Last week my fourth-grader asked me to name the eight parts of speech, and I could come up with only five. I remembered nouns, verbs, pronouns, adjectives, and adverbs, but I drew a complete blank on the other three: prepositions, conjunctions, and interjections.
Of course, I know all of these parts of speech and can identify each one when I see them, but naming all eight parts had me stumped.
As professional writers and editors, we sometimes focus so much on diction, sentence structure, and clear writing that we forget the very basics of our craft. Here’s a refresher:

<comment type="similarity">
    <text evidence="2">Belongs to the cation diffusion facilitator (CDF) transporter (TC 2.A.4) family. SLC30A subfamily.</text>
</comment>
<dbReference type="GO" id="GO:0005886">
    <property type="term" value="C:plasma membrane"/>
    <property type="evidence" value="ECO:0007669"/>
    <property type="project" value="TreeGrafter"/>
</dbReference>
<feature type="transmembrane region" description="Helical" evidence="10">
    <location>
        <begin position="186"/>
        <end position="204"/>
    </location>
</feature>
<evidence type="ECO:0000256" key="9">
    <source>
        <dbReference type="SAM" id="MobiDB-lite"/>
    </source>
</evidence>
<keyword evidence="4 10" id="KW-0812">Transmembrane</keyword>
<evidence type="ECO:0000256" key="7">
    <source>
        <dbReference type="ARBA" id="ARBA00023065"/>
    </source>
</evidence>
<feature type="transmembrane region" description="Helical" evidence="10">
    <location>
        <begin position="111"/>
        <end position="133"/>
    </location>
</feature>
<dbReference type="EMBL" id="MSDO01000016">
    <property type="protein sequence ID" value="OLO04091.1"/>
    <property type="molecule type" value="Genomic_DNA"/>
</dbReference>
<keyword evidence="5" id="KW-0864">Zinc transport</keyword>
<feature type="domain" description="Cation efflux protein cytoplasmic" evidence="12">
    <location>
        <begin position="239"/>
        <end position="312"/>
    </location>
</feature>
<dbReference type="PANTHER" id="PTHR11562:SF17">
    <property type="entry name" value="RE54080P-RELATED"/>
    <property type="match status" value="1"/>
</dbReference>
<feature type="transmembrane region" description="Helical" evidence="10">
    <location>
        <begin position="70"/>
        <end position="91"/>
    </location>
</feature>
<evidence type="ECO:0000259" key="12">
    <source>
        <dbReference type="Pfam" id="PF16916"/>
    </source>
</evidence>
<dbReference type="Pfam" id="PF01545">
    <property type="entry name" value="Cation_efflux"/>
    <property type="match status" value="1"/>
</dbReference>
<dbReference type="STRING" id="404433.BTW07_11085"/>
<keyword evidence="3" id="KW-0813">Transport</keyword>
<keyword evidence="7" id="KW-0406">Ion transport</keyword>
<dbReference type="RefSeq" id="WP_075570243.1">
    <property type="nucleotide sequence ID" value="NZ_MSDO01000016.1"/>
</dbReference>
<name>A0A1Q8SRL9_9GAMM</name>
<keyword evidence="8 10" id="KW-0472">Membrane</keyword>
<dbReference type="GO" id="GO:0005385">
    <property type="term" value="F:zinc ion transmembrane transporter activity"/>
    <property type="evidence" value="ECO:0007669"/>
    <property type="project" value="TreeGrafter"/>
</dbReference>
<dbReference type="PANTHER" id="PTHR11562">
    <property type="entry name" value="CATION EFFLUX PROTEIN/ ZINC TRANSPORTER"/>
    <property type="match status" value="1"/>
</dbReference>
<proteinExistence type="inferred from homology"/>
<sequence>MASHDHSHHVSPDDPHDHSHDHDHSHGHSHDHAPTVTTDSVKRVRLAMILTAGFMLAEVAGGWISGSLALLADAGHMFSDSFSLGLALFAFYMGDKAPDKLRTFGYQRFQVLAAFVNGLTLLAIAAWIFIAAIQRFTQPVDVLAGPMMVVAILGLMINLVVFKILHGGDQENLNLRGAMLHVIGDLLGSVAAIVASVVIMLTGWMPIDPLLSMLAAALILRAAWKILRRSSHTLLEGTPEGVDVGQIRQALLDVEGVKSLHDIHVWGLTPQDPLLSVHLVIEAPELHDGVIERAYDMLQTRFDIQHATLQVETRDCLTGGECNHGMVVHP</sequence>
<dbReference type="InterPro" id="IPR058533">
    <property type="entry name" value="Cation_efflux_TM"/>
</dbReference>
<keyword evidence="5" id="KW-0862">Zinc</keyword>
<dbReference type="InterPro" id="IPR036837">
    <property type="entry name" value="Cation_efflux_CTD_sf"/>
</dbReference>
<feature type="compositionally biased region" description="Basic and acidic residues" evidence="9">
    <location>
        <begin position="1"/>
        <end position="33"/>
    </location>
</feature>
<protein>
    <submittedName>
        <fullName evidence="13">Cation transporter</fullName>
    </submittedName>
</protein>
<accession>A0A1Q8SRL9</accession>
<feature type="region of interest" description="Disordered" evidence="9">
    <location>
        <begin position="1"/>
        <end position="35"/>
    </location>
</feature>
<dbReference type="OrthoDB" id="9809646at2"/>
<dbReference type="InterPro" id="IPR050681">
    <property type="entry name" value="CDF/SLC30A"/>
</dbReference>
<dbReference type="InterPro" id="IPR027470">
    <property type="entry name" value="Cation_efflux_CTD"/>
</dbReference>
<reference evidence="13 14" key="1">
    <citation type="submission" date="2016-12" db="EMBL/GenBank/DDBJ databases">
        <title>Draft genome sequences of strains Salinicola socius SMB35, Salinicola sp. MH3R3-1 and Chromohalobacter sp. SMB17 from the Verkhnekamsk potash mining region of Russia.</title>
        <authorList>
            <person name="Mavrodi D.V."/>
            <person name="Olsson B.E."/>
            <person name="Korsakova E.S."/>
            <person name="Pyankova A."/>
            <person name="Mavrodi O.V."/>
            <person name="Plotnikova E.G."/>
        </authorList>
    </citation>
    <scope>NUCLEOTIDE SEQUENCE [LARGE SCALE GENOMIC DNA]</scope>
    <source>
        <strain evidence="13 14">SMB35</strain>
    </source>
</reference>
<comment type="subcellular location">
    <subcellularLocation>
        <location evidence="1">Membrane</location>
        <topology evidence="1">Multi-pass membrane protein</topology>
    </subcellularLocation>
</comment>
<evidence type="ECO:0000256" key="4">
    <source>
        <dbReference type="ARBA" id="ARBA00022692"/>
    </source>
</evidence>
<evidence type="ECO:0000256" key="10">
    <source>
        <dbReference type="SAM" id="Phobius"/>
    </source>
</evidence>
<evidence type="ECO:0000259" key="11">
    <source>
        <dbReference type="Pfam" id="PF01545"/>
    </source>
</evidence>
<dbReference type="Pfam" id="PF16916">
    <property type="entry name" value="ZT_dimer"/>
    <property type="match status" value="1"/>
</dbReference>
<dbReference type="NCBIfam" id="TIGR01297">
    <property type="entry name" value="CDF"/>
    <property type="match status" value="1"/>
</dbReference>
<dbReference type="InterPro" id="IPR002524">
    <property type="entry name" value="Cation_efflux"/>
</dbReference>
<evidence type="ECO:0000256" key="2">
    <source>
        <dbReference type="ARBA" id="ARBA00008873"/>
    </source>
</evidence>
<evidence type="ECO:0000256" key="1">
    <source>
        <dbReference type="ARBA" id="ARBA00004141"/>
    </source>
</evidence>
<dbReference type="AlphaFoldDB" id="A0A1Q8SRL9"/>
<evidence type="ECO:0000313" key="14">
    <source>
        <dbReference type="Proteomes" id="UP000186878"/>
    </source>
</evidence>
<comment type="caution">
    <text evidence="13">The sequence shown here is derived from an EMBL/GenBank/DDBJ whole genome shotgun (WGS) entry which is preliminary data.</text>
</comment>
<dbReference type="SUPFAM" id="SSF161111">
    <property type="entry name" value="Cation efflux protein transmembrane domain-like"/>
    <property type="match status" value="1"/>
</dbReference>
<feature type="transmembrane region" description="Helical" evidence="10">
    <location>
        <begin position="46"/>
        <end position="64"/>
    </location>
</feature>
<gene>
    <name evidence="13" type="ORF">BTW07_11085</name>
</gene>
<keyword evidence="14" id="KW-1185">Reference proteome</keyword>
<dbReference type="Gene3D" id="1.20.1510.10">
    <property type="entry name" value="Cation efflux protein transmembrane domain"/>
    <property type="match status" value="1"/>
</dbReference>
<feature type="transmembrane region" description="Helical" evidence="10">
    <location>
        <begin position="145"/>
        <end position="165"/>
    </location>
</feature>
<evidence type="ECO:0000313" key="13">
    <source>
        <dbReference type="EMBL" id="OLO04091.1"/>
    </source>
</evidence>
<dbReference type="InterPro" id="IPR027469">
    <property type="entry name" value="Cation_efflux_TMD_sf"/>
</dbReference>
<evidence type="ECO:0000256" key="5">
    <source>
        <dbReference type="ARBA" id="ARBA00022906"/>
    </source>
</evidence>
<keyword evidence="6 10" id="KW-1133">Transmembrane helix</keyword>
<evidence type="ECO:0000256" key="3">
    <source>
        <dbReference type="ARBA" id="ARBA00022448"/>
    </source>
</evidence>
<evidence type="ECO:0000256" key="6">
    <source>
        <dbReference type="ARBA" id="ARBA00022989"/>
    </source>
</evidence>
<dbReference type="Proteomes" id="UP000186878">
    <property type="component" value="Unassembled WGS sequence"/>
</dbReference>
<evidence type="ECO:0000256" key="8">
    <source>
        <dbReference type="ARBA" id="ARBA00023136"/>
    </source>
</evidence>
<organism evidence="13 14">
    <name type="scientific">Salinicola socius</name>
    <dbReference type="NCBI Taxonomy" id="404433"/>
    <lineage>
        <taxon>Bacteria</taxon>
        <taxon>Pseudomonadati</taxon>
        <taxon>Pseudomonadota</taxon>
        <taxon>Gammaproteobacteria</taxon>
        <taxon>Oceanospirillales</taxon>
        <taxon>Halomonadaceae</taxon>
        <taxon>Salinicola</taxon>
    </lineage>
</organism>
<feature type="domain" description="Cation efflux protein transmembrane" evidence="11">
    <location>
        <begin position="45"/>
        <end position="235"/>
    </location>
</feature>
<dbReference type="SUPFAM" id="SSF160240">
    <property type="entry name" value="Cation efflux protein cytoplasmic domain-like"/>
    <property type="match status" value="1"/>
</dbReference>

Common nouns refer to a person, place, or thing.
Examples: writer, library, book.
Proper nouns refer to a specific person, place, or thing. Proper nouns are capitalized.
Examples: Patrick O’Brian, London, the Thames.
Pronouns take the place of a noun.
Examples: my, me, she, he, his, her.
Verbs are action words. They show action or state of being and indicate the time of that action or state, past, present, or future.